Traffic Jams Are Slowly Making A Comeback In India’s Metros
Traffic snarls, common across India’s metropolitan cities, gave way to deserted roads as the Covid-19 pandemic forced the country into lockdown and citizens into their homes. Even as nationwide restrictions have been gradually lifted, the continued rise in the number of infections has meant that activity levels have remained well below normal.
In recent weeks though, some indicators of traffic congestion and mobility, have some shown a pick-up suggesting increased activity across metros. The TomTom Traffic Index, which measures the additional travel time spent in traffic, has risen across most cities in the last two weeks.
- Mumbai saw the sharpest jump in congestion on its roads, as drivers spent an additional 24% time in traffic compared to 17% at the end of July.
- In New Delhi, where active coronavirus cases have remained under control in recent weeks, drivers spent an additional 27% time in traffic in mid-August. The city showed a pick-up in activity levels starting July.
- In Bengaluru, traffic congestion had risen in June, but a second wave of coronavirus cases had forced the state government to announce fresh lockdowns. Traffic has begun to once again pick up, with drivers spending 25% additional time in traffic compared to 23% in end- July.
- Pune saw a rise in congestion levels with traffic adding 23% to the average journey in mid-August compared to 18% in end-July.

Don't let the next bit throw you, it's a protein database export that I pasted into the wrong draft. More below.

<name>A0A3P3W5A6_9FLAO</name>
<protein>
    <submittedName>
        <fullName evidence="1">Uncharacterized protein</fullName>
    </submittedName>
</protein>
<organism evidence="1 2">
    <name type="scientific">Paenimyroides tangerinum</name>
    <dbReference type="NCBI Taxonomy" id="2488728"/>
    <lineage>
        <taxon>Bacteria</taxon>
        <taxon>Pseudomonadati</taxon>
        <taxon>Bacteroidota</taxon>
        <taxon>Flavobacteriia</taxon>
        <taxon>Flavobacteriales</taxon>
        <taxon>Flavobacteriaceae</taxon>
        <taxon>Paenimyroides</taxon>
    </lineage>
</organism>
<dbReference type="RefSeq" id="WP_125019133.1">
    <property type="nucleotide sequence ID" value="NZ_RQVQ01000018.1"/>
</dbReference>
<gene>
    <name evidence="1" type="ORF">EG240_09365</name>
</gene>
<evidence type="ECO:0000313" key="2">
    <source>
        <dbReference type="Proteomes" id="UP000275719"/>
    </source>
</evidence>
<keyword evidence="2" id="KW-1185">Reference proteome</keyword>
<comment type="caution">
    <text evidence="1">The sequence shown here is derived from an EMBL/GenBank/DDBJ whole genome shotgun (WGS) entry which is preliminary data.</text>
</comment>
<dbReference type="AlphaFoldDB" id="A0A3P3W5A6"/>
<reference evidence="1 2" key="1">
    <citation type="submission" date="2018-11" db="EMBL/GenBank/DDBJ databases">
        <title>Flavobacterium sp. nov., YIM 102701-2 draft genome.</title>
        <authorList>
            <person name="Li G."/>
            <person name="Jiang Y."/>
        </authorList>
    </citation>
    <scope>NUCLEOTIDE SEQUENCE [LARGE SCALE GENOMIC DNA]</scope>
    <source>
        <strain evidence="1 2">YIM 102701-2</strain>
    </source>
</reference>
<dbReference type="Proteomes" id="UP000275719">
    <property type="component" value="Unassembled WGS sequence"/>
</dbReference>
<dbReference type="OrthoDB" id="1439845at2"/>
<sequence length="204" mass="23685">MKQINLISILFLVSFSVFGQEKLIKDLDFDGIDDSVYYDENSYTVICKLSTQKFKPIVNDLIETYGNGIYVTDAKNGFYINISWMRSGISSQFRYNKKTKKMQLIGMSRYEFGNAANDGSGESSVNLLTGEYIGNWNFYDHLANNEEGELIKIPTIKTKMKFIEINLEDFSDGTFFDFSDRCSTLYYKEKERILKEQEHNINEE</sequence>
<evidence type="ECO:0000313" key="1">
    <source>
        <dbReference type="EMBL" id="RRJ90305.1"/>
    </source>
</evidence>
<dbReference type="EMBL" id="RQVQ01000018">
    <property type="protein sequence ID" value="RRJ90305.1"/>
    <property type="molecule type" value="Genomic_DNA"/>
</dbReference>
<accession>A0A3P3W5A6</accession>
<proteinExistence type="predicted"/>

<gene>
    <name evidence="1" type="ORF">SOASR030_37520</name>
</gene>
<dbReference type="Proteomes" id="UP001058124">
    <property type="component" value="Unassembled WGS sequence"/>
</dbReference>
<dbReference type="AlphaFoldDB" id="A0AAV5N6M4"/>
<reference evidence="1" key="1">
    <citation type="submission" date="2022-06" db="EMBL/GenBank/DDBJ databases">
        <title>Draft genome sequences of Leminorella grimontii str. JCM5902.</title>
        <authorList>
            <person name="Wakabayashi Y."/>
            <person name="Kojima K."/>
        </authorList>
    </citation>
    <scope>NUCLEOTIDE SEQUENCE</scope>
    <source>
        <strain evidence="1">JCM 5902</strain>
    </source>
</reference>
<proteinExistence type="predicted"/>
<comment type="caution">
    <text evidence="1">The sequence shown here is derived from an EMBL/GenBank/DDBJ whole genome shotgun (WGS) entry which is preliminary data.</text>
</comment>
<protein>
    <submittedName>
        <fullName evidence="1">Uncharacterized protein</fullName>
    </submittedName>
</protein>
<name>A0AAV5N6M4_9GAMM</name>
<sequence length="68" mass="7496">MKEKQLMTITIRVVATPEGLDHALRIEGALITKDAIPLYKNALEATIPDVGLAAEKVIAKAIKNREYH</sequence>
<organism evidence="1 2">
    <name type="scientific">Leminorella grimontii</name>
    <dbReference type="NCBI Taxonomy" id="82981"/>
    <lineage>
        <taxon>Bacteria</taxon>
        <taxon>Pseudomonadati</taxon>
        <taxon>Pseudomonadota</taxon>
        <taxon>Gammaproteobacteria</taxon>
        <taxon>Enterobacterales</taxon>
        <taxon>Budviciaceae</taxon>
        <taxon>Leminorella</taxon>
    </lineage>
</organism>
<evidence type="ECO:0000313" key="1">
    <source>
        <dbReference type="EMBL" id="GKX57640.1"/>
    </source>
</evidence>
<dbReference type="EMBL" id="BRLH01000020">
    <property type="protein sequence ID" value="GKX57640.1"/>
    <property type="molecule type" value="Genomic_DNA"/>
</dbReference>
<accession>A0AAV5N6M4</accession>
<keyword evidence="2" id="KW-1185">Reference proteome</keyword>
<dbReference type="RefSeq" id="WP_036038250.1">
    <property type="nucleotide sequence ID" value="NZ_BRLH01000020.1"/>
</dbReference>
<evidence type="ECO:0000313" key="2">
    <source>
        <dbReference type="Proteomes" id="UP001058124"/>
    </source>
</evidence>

Apple’s mobility trends also showed similar trends.
As of Aug. 17, mobility in the driving category was 19% below the Jan. 13, 2020, baseline. A fortnight ago, as on July 31, mobility in this category was 30.49% below baseline. Mobility in the walking category was 26% below baseline on Aug. 17, compared to 36.24% lower a fortnight ago.
Not all indicators have improved.
Community mobility reports by Google, continue to show sluggish activity in a number of segments. For instance, mobility to workplaces is still 42% below a pre-pandemic baseline level, trips for retail and recreation are 56% below the levels seen before the pandemic hit.
In a report dated Aug.18, Jefferies said that urban indicators are improving.
Receding coronavirus concerns in top cities led to the third successive week of improvement in urban trends, the research house said. Congestion levels climbed again by 4 percentage points on a week-on-week basis, and are now 23 percentage points up from July lows, the report said.
Some other urban indices which have improved week-on-week include workplace mobility (4 percentage points), realty portal traffic (6 percentage points) and domestic/international flights schedules (5-10 percentage points). Domestic and international flights schedules are still ~70-72% off peaks.Jefferies Report
Suvodeep Rakshit, senior economist at Kotak Institutional Equities, said mobility indices have trended higher over the past couple of weeks after a bit of slack in July. This could be due to improvement in urban areas, especially Delhi and Mumbai which have seen active cases reduce, he said.
While Delhi now accounts for 1.6% of all active cases in the country, Mumbai accounts for 2.6% of active cases. Pune and urban Bengaluru still make up over a tenth of all active cases in the country.
The share of active cases has risen in rural areas which may not necessarily be reflected in the mobility indices. These indices will not necessarily reflect actual level of economic activity but should help more from a directional trend, Rakshit said.